A country that sends half a million workers abroad yearly prepares to certify vocational education
Sumita Aryal has 10 years of expertise in cosmetology, but it is not recognised by Nepal’s education and training authority. The Council for Technical Education and Vocational Training (CTEVT) has graded her decade-long experience as Level 2, equivalent to higher secondary school by international standards.
“I have enough experience to get certified as Level 4 in technical education if we are to follow international standards. But we don’t have a proper grading system that recognises my vocational education,” says Aryal.
Another problem facing the 33-year-old beautician is lack of recognition for her Bachelor’s level studies in management, after which she switched to the vocational sector. She was not allowed to transfer those credits to technical education.
With more than 500,000 young men and women leaving for work abroad every year, Nepal is one of the major source countries in the international labour market. Through the proposed National Vocational Qualification Framework Authority (NVQFA), the government is working on a vocational qualification certification system to provide international recognition to technical and vocational education.
“If I decide to go for jobs abroad again, I will be paid less as I don’t have proper recognition of my work. Sometimes I feel my efforts are being undervalued,” said Aryal, who runs Serenity Parlour in Kathmandu and has already worked as a cosmetologist in the UK for two years.
Plumber and trainer Dambar Bahadur Thapa is an aspiring migrant worker who wants to gain international experience. His CV to date is sufficient to qualify him for a skilled job in the destination country, but he won’t get it because he lacks certification.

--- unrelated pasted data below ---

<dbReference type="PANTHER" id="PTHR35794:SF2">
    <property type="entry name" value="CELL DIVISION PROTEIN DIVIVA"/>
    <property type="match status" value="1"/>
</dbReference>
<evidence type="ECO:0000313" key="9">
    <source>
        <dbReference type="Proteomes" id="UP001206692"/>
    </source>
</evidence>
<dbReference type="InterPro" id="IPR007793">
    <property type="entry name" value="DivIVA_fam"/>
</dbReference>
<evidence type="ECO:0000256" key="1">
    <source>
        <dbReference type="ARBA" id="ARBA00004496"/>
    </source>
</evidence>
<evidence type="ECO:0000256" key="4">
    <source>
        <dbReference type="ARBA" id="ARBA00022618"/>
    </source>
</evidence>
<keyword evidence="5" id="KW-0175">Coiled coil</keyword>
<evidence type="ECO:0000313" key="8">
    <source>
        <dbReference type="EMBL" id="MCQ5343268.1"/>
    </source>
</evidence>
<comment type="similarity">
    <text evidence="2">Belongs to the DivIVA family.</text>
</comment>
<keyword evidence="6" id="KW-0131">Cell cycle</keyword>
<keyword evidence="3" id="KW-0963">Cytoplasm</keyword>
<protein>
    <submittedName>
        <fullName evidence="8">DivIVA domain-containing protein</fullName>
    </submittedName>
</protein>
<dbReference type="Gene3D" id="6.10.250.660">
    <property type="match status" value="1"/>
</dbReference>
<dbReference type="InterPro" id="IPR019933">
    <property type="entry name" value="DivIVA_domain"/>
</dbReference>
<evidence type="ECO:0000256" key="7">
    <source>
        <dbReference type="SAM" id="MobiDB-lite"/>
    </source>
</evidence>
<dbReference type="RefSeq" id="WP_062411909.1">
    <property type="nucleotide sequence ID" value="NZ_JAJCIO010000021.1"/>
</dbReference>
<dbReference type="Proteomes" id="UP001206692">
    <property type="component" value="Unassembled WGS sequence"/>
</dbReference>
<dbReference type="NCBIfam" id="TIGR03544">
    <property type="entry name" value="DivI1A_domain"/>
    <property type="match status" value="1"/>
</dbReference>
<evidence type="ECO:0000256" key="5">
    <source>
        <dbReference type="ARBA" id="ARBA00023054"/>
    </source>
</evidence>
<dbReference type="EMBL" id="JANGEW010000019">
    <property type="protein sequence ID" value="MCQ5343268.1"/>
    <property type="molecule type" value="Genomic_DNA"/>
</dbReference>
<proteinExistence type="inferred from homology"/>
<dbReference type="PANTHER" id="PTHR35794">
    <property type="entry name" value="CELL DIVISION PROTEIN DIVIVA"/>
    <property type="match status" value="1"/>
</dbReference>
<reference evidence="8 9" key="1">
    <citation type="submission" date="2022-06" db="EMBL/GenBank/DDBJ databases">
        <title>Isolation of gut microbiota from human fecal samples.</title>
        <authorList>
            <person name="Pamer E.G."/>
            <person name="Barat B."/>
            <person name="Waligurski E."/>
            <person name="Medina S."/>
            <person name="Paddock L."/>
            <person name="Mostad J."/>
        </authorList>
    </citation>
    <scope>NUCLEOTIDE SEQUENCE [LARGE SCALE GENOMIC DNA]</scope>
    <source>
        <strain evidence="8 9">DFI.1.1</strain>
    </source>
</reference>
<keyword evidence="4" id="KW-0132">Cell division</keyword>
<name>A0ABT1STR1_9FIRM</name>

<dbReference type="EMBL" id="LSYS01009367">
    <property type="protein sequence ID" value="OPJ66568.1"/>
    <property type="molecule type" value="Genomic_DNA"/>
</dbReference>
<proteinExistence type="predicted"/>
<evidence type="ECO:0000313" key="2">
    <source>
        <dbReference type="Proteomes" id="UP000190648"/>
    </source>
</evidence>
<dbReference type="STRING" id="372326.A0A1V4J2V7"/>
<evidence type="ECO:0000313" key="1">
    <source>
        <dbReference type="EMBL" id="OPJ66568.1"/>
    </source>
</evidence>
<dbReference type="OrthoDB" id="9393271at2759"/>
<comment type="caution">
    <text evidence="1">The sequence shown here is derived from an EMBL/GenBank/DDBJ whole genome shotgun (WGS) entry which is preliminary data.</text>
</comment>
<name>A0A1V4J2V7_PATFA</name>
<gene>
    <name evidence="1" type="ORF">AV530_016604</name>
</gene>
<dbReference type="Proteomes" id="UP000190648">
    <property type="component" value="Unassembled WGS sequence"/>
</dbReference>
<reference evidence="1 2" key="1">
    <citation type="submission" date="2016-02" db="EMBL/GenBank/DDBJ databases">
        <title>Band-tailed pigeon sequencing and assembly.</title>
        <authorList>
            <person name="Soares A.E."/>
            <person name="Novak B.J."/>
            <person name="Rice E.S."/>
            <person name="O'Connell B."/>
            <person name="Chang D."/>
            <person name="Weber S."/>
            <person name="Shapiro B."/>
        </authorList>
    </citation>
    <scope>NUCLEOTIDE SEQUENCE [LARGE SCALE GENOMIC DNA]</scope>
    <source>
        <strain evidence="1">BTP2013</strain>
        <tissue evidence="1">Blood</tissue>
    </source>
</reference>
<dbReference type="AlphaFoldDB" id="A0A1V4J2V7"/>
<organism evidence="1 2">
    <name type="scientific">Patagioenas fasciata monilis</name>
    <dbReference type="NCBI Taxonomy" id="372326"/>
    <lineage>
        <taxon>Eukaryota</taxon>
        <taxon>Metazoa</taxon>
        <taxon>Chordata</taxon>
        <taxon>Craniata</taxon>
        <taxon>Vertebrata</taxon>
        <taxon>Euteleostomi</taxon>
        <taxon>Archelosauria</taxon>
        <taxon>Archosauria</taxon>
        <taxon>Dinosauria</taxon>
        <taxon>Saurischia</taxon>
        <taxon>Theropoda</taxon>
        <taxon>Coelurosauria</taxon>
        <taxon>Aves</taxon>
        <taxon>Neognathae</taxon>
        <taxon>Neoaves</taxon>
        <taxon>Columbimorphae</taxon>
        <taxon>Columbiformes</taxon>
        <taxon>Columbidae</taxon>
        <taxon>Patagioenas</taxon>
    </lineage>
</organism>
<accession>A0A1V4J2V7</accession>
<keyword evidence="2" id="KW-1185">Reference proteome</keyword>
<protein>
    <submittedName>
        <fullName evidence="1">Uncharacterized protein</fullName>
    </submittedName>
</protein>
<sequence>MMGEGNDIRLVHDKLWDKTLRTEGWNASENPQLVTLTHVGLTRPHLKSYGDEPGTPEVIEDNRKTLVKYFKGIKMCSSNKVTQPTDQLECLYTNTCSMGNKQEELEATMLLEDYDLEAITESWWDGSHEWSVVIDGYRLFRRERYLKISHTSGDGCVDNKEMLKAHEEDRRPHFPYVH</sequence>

“Most Nepali migrant workers I have trained have ended up as labourers abroad even though they went with skill and experience. I will have to do the same if I opt for foreign employment because my skills cannot be certified to match international criteria,” says Thapa.
The Ministry of Education (MoE) and CTEVT have collaborated with SwissContact to design the NVQF certification system, a 10-year project focussing on the construction and hospitality sectors.
"Nepal’s technical education is in dire need of regulation and international recognition,” says the NVQF’s Devi Prasad Dahal. “The new system will help people document their vocational skills and develop profiles.”
The proposed NVQF goes up to Level 8, equivalent to a PhD in formal education. The current system goes only to Level 4. To date it has certified the skills of 350,000 people.
Prof Pramod Bahadur Shrestha agrees that the new framework would benefit people with technical skills looking to work abroad. But he sees big challenges to implementing the NVQF: “This is an extremely ambitious goal for a developing country like Nepal as private and public employers, being the key players, need to participate in the entire process.”
Adopting the international system would require revamping the existing system entirely and establishing numerous training institutions, including with modern equipment.
In order to provide vocational education equivalence to studies in general education like Sumita Aryal’s Bachelor’s degree, Nepal’s Ministry of Education needs a fair and effective qualification framework that allows credit transfers between general and vocational education.
Educated but unskilled, Ashutosh Tiwari
Learn to earn, Om Astha Rai
They don’t count, and are uncounted, Anurag Acharya